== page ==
Jordan Calladine has been active in student governance at the College of Law, serving as the inaugural vice-president social for the college’s Indigenous Law Students’ Association. (Photo: submitted)
Jordan Calladine has been active in student governance at the College of Law, serving as the inaugural vice-president social for the college’s Indigenous Law Students’ Association. (Photo: submitted)

‘Take pride in your journey and the strides you’ve made,’ says USask law graduate

Jordan Calladine, an award-winning student who is currently clerking for a Federal Court judge, will receive her Juris Doctor degree during Spring Convocation in June


Jordan Calladine, who grew up in Lethbridge, Alberta, came to the University of Saskatchewan (USask) to study in the College of Law. Prior to enrolling at USask, she studied business at the University of Lethbridge’s Dhillon School of Business, majoring in marketing with a concentration in marketing communications, and played on the Pronghorns varsity women’s rugby team.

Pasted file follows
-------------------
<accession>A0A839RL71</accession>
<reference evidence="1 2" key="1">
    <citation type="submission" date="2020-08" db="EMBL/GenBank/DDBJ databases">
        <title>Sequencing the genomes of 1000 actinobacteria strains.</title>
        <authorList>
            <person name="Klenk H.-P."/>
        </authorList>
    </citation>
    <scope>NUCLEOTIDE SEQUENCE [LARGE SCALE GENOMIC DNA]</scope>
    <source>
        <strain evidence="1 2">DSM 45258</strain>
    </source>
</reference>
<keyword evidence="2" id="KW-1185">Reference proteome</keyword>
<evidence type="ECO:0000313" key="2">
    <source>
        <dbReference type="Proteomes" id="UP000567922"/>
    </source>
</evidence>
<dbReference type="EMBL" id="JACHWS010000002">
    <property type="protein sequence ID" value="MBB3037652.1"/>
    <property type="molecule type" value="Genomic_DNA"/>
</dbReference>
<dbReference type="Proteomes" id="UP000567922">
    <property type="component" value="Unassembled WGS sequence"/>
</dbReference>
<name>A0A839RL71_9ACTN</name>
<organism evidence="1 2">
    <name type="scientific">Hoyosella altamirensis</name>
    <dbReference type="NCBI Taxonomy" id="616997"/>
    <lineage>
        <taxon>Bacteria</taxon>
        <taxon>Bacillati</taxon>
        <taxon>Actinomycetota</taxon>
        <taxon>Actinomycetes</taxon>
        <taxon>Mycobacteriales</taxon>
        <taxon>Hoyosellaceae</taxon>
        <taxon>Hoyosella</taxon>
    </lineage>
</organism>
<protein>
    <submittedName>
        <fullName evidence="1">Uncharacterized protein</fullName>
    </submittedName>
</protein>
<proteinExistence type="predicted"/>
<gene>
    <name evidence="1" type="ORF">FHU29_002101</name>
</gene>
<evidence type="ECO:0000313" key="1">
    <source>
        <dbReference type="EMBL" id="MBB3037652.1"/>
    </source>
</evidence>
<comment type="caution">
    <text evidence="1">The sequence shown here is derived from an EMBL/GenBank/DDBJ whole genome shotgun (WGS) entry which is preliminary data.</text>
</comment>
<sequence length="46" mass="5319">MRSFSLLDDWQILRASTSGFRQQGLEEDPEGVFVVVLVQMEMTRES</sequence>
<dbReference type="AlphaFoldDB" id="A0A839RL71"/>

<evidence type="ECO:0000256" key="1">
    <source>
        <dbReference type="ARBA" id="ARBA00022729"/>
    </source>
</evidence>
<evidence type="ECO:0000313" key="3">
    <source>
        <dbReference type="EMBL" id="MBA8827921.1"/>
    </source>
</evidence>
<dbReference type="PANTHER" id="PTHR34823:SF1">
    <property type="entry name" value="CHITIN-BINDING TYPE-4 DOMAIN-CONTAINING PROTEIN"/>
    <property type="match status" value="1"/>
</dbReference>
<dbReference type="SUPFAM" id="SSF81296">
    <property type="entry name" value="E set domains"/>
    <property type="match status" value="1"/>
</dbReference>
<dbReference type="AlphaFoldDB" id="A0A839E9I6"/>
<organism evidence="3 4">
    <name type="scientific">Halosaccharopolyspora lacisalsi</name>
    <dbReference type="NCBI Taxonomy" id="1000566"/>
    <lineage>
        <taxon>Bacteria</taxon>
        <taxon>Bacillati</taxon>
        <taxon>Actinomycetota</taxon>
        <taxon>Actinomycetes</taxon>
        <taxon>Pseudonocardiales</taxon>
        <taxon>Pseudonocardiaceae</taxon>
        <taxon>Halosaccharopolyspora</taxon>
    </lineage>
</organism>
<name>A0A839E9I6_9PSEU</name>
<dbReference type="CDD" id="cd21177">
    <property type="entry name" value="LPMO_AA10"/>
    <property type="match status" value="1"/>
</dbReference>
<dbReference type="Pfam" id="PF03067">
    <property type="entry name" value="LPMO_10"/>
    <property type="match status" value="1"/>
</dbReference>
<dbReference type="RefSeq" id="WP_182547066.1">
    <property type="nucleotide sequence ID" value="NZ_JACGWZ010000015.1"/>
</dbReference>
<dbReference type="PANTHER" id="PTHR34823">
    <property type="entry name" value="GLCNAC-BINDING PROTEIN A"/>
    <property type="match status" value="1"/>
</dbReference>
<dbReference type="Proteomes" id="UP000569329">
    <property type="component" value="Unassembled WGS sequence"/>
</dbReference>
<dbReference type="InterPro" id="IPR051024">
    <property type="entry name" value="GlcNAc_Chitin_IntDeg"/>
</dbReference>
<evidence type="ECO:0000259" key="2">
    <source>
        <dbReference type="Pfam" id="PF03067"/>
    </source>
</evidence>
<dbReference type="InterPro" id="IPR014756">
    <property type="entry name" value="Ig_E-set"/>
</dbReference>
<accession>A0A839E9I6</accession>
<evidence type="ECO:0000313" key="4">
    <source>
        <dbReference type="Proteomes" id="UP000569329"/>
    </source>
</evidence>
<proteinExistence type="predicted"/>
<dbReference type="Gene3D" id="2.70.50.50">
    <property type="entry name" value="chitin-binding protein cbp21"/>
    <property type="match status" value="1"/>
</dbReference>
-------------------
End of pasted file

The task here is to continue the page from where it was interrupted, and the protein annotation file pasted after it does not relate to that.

A member of the Métis Nation – Saskatchewan, Calladine has been active in student governance at the College of Law, serving as the inaugural vice-president social for the college’s Indigenous Law Students’ Association. Calladine has also served as a research assistant for the Rebuilding First Nations Governance (RFNG) Project – Prairie Treaties Cluster and as a judicial intern for the Supreme Court of Belize. She is currently clerking for The Honourable Julie L. Blackhawk, a judge of the Federal Court and a member of the Mohawks of the Bay of Quinte Nation.

Calladine will receive her Juris Doctor degree during USask’s Spring Convocation, which will take place from June 3 – 7, 2024. In advance of Convocation, the Green&White asked Calladine about her time as a student in the College of Law and about her advice for new students who are beginning their studies at USask.